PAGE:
If it helps any, I envision using this rod mostly for casting crankbaits and Rapala type lures.

Here's another question for you. What constitutes a braided line? Is Fire Line braided? Is it just a bunch of smaller DIA lines that are braided together (hence the name)? If so, is the primary upside to braided line increased strength?

From Daze Off's post, would you want a line that sinks when you are trolling and a line that floats when you are casting, or vise versa? Or does it depend more on the specific situation?

Sorry for the battery of questions. I am getting pumped up to get the boat out of storage and thinking about fishing is helping me pass the time!

On a side note, Daze Off, your signature line is both true and humorous!

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The question of line type is certainly tied (no pun intended) to the role of casting vs. trolling. However, don't forget the rod. I don't like the braids for casting; I use them for trolling. I prefer good quality mono for casting, whether level-wind or spinning. Casting is pretty much a close-in game and I like the flexiblity and control I get from mono. Trolling, however, I have a lot of line out and I like the low stretch and instantaneous feel of braid. But I learned the hard way about the combination of braid plus a high modulus (stiff) graphite rod: a hard hit in deep water, trolling at a good clip, the hooks didn't give, the line certainly didn't give, but the two nubbin ends of the graphite rod looked like toothbrushes. I have been using Ugly Stiks for the past few years and they have the proper flex for trolling with low stretch braids. Plus, the braids dig deeper and crankbaits achieve their working depth with less line out. And when you tickle the weed tops, a good jerk can rip the plug through the debris. If you're gonna grabble along the bottom with your bait, especially if it's rocky or snaggy, be careful with braid and make sure you're using a softer rod.

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If this is the first time you have used a bait casting reel then I would spool with mono first. Mono is usually more forgiving on backlash extraction, and you will get backlashes. So, when you're digging, picking and pulling to get a professional over-run out, the line can and will get damaged. If you're just learning to use a bait caster then you should spend sometime in the yard practicing, reeling the line in across the ground will also damage the line. See where we're going here wink.gif spool a moderately priced mono use it for the first couple outings and practice then spool a good quality mono for the first season. After that if you like using a bait casting reel ( and some avid anglers don't like using them) you can go with some of the better carbons or braids.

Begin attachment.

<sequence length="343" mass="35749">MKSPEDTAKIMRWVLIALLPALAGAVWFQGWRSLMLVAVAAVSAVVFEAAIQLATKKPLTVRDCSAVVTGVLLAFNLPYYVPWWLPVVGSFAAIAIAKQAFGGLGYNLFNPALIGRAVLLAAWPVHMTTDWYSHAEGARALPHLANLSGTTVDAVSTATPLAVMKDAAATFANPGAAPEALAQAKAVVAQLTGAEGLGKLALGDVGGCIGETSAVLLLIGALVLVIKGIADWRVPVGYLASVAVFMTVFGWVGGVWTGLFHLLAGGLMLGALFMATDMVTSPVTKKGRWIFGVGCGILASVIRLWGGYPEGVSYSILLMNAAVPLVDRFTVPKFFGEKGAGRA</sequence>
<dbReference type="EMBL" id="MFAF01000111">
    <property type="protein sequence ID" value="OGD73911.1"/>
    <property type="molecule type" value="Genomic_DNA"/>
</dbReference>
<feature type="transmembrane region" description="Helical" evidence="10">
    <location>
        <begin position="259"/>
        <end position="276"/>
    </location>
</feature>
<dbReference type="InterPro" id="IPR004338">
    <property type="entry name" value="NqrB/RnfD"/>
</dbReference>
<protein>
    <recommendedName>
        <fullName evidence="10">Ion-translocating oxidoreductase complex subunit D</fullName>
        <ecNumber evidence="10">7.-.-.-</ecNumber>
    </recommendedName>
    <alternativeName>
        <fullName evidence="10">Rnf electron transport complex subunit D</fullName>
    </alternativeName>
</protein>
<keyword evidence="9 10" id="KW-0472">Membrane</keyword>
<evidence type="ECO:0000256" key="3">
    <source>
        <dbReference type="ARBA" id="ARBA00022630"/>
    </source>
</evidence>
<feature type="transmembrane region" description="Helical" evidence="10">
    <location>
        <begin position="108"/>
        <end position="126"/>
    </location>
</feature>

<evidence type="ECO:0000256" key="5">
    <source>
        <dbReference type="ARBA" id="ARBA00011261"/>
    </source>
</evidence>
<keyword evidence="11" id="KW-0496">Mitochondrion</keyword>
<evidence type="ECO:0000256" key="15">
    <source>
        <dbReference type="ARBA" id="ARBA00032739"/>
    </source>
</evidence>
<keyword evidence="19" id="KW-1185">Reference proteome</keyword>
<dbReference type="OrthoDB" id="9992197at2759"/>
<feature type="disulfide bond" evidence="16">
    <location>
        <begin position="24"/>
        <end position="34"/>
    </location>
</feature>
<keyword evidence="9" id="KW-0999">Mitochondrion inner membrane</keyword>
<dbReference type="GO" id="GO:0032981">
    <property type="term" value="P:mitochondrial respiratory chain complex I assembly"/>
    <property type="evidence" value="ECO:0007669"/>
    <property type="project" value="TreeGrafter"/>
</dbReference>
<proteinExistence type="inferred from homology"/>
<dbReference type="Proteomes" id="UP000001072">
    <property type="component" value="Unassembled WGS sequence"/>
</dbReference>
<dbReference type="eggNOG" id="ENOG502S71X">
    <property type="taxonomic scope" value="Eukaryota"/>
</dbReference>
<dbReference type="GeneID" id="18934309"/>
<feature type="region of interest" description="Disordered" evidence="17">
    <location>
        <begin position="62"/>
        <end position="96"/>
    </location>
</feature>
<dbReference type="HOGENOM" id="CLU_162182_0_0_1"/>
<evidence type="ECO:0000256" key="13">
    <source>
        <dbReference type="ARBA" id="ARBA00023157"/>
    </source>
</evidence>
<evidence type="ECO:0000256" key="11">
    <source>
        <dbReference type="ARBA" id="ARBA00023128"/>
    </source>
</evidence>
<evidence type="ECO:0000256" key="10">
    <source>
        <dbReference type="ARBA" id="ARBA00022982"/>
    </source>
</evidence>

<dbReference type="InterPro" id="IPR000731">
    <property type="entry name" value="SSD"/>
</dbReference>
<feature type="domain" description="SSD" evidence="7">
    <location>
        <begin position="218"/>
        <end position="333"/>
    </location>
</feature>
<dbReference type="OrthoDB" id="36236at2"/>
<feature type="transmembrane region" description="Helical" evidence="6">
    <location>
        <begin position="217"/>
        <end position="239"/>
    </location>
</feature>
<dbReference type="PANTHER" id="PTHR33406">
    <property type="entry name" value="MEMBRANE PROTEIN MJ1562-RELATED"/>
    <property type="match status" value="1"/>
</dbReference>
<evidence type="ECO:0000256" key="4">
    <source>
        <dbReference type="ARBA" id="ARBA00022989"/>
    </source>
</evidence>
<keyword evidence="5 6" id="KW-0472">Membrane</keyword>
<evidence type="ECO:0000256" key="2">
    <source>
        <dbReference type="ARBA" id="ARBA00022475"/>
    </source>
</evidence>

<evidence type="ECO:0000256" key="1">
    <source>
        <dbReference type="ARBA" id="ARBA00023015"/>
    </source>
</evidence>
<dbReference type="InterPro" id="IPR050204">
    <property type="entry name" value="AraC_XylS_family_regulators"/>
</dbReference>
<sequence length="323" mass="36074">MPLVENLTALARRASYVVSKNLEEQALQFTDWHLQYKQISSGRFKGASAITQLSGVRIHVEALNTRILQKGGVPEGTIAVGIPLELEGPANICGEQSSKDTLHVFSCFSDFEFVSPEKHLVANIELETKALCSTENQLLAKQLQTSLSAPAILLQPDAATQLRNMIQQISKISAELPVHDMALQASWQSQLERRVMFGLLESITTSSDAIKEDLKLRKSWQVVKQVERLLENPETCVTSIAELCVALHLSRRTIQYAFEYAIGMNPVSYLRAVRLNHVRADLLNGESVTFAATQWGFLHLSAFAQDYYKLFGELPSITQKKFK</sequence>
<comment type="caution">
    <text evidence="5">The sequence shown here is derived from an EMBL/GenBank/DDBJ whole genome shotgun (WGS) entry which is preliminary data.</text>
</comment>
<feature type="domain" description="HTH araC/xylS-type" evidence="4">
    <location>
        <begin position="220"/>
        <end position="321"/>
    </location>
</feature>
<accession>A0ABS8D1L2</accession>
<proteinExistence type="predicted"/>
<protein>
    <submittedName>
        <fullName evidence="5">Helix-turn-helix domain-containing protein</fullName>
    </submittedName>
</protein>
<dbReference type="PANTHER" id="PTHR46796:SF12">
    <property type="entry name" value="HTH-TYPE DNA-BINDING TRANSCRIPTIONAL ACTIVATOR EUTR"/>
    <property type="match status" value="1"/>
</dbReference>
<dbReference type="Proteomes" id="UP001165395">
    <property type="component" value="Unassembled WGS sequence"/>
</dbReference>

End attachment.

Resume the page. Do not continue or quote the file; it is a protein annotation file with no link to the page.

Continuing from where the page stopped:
If you have trouble with a braid not flowing off the spool of your spinning reel it is usually a sign that it was not spooled tight enough on the reel the first time and is now digging down into it's self. Strip off all the line and respool it. Us a damp cloth to run the line thru when your respooling, this will clean the braid and keep heat build-up down.

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Agape-

Thank you for the tips.

My little brother bought a baitcasting reel and we did exactly what you described in your post. I tied on a weight and we stood in the yard and casted into the cul-de-sac. That is pretty much the extent of my experience. I will have to practice a little more before getting out on the water.

When I respool my spinning reel this spring, I will try what you suggested.

Thanks again.

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Water -

I can't help you with trolling questions - never do it myself but I would imagine that the answer would be along the lines (no pun intended) of "it depends upon how deep you want to get" - you could make the same lure run deeper or shallower based upon the type of line as well as the diameter of the line (thicker lines make baits run shallower as a general rule).

The same is true for casting - you can get a bait that is supposed to run at 8 ft to run up to a few feet deeper/shallower by changing line types and diameters.

Daze Off

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Like others have said, I would start out with a 10-12 lb mono. I would go with Trilene XT. Maybe even for a whole season. Then switch over to a superline like Powerpro.

Not only do rats nests with superlines get expensive, they waste a lot of time and the major ones are nearly impossible to get out, even with a good knife.

If you decide to stick with a superline, remember to use mono backing on the spool, this might have been a part of your original problem if you didn't.